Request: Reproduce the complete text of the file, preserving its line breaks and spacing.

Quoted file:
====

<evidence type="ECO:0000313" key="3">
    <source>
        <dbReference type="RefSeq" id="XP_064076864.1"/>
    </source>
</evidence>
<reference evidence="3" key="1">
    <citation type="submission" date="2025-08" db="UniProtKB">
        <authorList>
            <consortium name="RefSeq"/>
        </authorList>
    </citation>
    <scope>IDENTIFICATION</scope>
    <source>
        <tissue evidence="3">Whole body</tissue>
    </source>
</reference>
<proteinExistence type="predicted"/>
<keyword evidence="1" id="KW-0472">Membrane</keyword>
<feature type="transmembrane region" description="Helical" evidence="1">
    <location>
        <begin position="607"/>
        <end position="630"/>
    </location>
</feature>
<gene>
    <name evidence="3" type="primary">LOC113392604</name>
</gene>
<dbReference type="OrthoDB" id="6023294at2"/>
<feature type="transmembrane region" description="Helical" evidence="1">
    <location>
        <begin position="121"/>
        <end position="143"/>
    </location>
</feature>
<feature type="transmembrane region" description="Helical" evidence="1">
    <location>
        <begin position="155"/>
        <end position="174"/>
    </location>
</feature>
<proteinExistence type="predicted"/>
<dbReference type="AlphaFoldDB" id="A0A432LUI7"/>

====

<evidence type="ECO:0000313" key="3">
    <source>
        <dbReference type="RefSeq" id="XP_064076864.1"/>
    </source>
</evidence>
<reference evidence="3" key="1">
    <citation type="submission" date="2025-08" db="UniProtKB">
        <authorList>
            <consortium name="RefSeq"/>
        </authorList>
    </citation>
    <scope>IDENTIFICATION</scope>
    <source>
        <tissue evidence="3">Whole body</tissue>
    </source>
</reference>
<proteinExistence type="predicted"/>
<keyword evidence="1" id="KW-0472">Membrane</keyword>
<feature type="transmembrane region" description="Helical" evidence="1">
    <location>
        <begin position="607"/>
        <end position="630"/>
    </location>
</feature>
<gene>
    <name evidence="3" type="primary">LOC113392604</name>
</gene>
<dbReference type="OrthoDB" id="6023294at2"/>
<feature type="transmembrane region" description="Helical" evidence="1">
    <location>
        <begin position="121"/>
        <end position="143"/>
    </location>
</feature>
<feature type="transmembrane region" description="Helical" evidence="1">
    <location>
        <begin position="155"/>
        <end position="174"/>
    </location>
</feature>
<proteinExistence type="predicted"/>
<dbReference type="AlphaFoldDB" id="A0A432LUI7"/>